What My Mother Taught Me About the Global M&A Market

[Editor's Note: Global mergers-and-acquisition dealmaking soared 23% to $2.4 trillion in 2010, is projected to reach $3 trillion this year, and totaled $473 billion in the year's first two months alone. America's dealmaking prowess is well known. But this country may have an additional competitive advantage, as Money Morning's Martin Hutchinson - a former global merchant banker - has discovered from a highly credible source ... his mother.]

When PPL Corp. (NYSE: PPL) agreed to buy British power distributor Central Networks from German owner E.On AG (PINK ADR: EONGY) last week, the $5.6 billion bid by the Allentown, Pa.-based utility highlighted a key advantage that U.S. firms have when it comes to corporate-takeover battles in the international arena: In most countries, the staff and customers of the target company prefer a U.S. suitor to those from most other nations.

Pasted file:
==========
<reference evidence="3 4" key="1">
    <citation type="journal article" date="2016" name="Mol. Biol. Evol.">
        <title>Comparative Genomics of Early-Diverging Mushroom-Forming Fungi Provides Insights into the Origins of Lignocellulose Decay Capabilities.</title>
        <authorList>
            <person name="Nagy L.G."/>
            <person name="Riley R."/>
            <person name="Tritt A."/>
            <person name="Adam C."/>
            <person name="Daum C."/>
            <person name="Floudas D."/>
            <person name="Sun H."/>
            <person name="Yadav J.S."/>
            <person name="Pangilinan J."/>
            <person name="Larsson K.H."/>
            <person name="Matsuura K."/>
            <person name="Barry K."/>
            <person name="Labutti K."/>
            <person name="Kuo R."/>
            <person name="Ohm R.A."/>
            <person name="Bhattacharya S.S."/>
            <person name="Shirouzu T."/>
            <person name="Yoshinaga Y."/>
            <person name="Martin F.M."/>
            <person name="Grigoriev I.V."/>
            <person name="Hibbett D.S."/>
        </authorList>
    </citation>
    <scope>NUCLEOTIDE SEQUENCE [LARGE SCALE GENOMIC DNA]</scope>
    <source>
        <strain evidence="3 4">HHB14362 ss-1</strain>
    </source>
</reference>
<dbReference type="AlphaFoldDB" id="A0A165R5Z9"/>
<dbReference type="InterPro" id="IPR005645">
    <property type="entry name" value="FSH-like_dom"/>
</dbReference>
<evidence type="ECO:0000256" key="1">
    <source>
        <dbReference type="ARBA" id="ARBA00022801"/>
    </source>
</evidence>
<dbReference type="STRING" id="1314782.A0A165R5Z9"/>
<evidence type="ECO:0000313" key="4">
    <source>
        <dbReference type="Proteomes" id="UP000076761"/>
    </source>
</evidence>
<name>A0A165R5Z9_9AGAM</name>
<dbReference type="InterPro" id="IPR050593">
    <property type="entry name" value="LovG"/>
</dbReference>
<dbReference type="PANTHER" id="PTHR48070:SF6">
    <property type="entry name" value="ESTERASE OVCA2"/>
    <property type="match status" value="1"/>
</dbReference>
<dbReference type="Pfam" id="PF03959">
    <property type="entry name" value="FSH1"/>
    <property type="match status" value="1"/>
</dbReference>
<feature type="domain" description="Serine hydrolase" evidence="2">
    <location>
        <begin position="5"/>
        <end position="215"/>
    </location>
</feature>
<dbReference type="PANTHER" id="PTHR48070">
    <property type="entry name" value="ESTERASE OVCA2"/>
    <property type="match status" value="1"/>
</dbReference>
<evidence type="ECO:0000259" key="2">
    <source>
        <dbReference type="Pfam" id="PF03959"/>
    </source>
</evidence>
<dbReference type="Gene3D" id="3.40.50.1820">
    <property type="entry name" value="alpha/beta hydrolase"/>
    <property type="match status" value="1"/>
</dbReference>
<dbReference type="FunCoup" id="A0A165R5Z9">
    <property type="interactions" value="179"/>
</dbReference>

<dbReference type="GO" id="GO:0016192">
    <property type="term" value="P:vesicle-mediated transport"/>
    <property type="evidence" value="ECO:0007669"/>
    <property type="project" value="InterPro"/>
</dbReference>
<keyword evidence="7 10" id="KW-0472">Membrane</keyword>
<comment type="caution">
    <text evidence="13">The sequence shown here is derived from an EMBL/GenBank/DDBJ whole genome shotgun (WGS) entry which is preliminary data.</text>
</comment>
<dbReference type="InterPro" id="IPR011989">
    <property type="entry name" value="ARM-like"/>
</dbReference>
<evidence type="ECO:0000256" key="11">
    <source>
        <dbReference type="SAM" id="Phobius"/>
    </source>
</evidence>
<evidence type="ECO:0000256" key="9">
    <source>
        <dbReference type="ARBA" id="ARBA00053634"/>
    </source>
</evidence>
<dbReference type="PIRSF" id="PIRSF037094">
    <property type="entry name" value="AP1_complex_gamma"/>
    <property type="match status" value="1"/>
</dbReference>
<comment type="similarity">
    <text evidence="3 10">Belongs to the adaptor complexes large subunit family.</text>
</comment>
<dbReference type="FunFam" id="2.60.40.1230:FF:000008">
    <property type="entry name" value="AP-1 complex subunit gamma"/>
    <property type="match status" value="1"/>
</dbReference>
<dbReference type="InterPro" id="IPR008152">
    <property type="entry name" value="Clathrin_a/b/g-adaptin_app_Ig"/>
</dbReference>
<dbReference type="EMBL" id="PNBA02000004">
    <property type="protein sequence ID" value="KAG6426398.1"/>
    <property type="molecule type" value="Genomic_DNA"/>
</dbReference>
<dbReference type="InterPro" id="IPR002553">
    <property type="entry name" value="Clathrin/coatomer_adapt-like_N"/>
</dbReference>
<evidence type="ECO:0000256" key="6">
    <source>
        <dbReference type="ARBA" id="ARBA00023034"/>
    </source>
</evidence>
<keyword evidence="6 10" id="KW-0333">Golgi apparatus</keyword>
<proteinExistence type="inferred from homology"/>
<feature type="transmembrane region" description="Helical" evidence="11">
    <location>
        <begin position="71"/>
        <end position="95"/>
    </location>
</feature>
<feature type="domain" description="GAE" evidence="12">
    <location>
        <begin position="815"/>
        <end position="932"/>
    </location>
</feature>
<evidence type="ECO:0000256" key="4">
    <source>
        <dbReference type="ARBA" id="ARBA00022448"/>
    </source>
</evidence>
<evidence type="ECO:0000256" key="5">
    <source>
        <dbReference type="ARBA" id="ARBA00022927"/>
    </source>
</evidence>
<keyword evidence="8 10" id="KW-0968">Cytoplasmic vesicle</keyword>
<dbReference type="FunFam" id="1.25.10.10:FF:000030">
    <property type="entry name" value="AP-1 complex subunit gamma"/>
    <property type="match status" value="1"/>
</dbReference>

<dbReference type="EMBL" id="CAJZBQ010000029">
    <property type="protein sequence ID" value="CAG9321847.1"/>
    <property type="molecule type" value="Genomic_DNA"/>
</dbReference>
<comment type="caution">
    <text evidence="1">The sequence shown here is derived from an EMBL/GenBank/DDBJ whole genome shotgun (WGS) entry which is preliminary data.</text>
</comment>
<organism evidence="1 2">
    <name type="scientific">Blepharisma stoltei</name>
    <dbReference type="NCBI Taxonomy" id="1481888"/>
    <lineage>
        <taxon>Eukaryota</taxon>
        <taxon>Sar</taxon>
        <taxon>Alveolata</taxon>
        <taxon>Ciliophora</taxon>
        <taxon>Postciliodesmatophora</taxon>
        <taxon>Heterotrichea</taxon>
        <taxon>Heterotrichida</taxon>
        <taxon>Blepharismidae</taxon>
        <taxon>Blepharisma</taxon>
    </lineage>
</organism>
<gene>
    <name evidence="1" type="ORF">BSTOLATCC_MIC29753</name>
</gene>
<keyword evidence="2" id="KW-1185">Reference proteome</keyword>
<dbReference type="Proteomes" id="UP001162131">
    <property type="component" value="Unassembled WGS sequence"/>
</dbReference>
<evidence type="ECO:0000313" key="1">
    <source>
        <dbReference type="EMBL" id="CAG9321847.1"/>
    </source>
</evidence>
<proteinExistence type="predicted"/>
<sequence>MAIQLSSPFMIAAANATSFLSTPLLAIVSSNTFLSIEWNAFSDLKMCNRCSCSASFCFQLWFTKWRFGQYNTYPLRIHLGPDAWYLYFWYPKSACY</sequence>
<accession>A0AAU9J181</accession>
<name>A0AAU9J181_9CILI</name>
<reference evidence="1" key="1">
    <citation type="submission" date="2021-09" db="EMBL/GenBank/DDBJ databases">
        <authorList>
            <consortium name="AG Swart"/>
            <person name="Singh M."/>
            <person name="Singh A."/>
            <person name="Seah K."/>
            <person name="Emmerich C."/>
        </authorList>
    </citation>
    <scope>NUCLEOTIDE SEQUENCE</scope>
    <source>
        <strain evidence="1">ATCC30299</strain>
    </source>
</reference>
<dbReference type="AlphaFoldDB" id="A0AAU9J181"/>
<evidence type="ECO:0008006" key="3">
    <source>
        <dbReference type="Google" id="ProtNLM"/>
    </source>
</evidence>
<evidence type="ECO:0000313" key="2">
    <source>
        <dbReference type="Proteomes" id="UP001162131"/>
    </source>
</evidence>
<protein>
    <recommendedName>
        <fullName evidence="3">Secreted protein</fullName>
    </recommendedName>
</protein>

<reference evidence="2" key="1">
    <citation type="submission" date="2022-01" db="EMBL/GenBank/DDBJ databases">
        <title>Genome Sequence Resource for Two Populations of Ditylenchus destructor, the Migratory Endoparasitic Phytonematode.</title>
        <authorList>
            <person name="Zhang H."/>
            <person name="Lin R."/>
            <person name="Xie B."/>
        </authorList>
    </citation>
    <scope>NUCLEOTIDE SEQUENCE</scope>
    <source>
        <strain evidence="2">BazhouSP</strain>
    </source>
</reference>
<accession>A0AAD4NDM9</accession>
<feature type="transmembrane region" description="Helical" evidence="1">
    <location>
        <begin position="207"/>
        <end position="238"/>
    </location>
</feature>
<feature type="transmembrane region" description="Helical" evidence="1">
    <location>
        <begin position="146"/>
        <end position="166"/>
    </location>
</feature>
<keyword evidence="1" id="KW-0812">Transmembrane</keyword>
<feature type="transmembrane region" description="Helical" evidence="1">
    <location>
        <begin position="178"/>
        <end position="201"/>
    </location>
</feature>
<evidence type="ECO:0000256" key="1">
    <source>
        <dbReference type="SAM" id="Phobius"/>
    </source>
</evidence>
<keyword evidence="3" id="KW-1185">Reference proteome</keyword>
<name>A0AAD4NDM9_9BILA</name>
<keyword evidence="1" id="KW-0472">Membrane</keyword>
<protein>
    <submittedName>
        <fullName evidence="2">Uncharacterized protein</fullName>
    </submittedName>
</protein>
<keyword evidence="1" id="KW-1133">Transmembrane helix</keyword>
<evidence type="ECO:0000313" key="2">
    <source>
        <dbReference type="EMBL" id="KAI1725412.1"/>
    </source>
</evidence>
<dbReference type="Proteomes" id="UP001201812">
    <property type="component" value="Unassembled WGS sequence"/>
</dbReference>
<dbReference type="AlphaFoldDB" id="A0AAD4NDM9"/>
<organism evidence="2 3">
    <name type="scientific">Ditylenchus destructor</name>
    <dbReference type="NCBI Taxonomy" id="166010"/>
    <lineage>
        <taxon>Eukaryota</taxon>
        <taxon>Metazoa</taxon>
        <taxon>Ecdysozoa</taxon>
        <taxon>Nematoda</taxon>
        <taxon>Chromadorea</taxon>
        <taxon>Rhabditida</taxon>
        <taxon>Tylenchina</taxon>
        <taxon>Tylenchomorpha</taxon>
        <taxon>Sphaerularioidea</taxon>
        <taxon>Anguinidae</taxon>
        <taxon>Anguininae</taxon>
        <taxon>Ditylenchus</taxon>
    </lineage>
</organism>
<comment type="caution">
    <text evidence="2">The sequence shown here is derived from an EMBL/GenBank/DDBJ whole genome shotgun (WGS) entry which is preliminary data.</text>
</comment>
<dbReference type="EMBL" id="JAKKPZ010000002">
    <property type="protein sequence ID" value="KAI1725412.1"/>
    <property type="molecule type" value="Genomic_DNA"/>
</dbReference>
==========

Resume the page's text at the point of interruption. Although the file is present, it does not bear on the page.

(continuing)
How do I know this? Simple ... my mother told me.

One Tough Cookie

My mother - 85 years old and living in Cheltenham, England - is a frail-but-formidable Central Networks customer. The company regularly sends her final demands for payment and threatens to cut her off - not because she forgot to pay, but because of repeated errors by the utility.

These "final notice" warnings are generated because someone read the wrong meter - or because the company sends my mother cutoff demands for someone else's address. (As I'm sure many of you know, thanks to the inefficient computer systems currently employed by so many utility companies, today's retirees - especially those who don't use the Internet - can expect to spend increasing amounts of their time dealing with such wayward missives.)